Connect with us

Métis Nation Saskatchewan Business Magazine | Sask Métis News | Métis Nation Entrepreneurs

Métis Nation Saskatchewan Business Magazine | Sask Métis News | Métis Nation Entrepreneurs

Lower hydro rates, property taxes and an eye to tourism: Ontario small businesses say budget misses the mark on much-needed immediate relief


Entrepreneurs

Lower hydro rates, property taxes and an eye to tourism: Ontario small businesses say budget misses the mark on much-needed immediate relief

As he looked over his west-end brewpub, Jason Fisher worried about the end of patio season, and trying to make customers feel safe with indoor dining.

The news out of Queen’s Park — that the Ontario government was cutting commercial hydro rates, permanently slashing the number of businesses that have to pay the Employer Health Tax, and lowering property taxes — wasn’t exactly top of mind.

“We’re focused on trying to bring in revenue and serve our customers,” said Fisher, owner of Indie Alehouse, after hearing details of the Ontario budget announced Thursday afternoon. “Saving a few thousand dollars on taxes is nice, but it’s not the priority right now.”

Small businesses that have been struggling to cope with the devastating impact of the global COVID-19 pandemic won’t see much immediate financial relief from the budget, said Ryan Mallough, Ontario regional director for the Canadian Federation of Independent Business.

“There are measures here which will help rebuild the economy, but some businesses won’t be around to get the benefit of it,” said Mallough.

Among the measures Mallough liked was a 16 per cent cut in commercial hydro rates and a 14 per cent cut in industrial hydro rates. Mallough also praised the government’s plans to make permanent an employer health tax exemption unveiled in May. That change raised the amount of payroll exempt from the tax to $1 million from $490,000.

The province’s decision to cut the Business Education Tax will also help small businesses, as will a budget provision giving municipalities the ability to create a separate small-business class for property taxes, Mallough said. But the impact of those changes won’t be felt for months, Mallough added.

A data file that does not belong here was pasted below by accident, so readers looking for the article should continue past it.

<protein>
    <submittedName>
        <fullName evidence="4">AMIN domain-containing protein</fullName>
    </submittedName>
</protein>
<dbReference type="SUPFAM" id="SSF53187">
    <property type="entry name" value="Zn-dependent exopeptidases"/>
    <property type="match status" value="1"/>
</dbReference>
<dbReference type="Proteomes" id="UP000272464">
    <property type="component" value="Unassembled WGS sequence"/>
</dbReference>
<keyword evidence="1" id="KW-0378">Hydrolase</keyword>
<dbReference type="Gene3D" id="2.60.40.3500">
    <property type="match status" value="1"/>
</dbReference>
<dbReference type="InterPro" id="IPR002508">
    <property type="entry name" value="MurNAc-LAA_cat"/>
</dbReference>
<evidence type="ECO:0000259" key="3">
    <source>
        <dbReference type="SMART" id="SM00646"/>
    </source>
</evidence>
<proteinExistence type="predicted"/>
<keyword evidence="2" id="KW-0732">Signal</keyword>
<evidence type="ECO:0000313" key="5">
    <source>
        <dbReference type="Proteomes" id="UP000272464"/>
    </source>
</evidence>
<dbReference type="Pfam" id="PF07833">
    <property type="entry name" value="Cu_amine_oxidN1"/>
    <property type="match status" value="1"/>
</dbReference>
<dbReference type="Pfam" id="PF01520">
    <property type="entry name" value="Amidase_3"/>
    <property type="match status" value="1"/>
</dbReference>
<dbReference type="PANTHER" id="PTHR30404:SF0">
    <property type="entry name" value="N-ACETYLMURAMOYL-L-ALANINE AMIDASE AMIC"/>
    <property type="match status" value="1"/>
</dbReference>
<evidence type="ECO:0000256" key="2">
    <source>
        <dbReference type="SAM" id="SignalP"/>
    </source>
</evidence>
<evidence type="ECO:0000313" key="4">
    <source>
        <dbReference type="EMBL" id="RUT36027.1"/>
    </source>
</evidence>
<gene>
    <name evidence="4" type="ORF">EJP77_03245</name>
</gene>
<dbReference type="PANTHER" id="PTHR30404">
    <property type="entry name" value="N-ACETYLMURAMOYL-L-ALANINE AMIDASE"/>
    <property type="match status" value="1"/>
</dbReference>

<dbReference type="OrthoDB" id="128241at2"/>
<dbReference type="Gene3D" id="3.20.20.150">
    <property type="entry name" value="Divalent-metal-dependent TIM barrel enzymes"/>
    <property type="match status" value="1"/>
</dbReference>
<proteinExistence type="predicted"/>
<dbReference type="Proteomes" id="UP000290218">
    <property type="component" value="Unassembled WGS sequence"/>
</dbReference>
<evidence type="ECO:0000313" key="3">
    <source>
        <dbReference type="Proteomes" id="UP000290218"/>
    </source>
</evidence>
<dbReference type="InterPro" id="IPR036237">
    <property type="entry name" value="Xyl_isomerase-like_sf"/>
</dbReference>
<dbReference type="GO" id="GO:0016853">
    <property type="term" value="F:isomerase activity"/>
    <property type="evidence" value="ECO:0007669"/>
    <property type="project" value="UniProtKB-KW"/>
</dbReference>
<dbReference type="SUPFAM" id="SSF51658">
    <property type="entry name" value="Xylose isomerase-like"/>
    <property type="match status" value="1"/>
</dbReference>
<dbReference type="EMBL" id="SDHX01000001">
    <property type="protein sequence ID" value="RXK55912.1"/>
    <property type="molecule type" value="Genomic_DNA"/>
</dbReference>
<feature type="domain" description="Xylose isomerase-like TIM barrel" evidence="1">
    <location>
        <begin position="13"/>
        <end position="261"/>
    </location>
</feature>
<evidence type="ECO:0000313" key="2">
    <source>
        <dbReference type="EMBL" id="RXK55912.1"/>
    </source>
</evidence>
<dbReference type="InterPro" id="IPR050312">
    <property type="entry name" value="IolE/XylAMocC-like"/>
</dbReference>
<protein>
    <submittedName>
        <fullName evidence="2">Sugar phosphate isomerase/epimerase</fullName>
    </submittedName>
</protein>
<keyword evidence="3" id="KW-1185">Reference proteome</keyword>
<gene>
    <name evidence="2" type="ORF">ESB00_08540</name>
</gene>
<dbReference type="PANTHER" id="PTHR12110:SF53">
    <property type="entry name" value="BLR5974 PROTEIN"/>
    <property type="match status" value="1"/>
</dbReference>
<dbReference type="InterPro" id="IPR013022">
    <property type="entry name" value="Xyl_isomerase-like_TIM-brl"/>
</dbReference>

“There are a lot of small businesses who aren’t able to plan four or five months out right now. They’re dealing with two and three weeks out,” Mallough said.

NDP Leader Andrea Horwarth said the hydro rate cuts and tax changes are too little, too late for businesses hammered hard by COVID-19 restrictions.

The changes, said Horwath, “won’t help a boarded-up business.”

The Most Powerful Sale & Affiliate Platform Available!

There's no credit card required! No fees ever.

Create Your Free Account Now!

Still, the hydro rate relief will be a huge benefit for manufacturers, said Flavio Volpe, president of the Auto Parts Manufacturers Association.

“This would save some of our members half a million dollars a year. But it’s not just the savings for our members. It’s about attracting new businesses here. Hydro costs have been a big red X for manufacturers looking at Ontario,” said Volpe.

“Employers big and small have told us that, despite all Ontario has to offer, it simply does not make sense for them to come here, or expand their operations, because the cost of electricity is so much higher than competing jurisdictions,” Ontario Finance Minister Rod Phillips said.

“This cost on business is costing us jobs … this is an important investment.”

The budget also offered some hope for businesses and workers in the tourism industry, which has seen its financial fortunes devastated by COVID.

Calling 2021 “the year of the Ontario staycation,” the budget said the government will allow Ontario residents to write off up to 20 per cent of the cost of “eligible” expenses at local tourism industry businesses.

That came as welcome news to Beth Potter, president of the Tourism Industry Association of Ontario.

“Until borders are reopened and people are comfortable flying on planes again, how do we support businesses in this industry? This is a good way to help,” said Potter.

A recent TIAO survey found that tourism industry businesses had seen an average revenue drop of 69 per cent during the pandemic, and that businesses in Northern Ontario were particularly hard-hit.

“Even SARS wasn’t nearly this bad,” said Potter.

With files from Rob Ferguson

Subscribe to the newsletter news

We hate SPAM and promise to keep your email address safe

Metis Studies

Online Entrepreneurs

Top Stories

To Top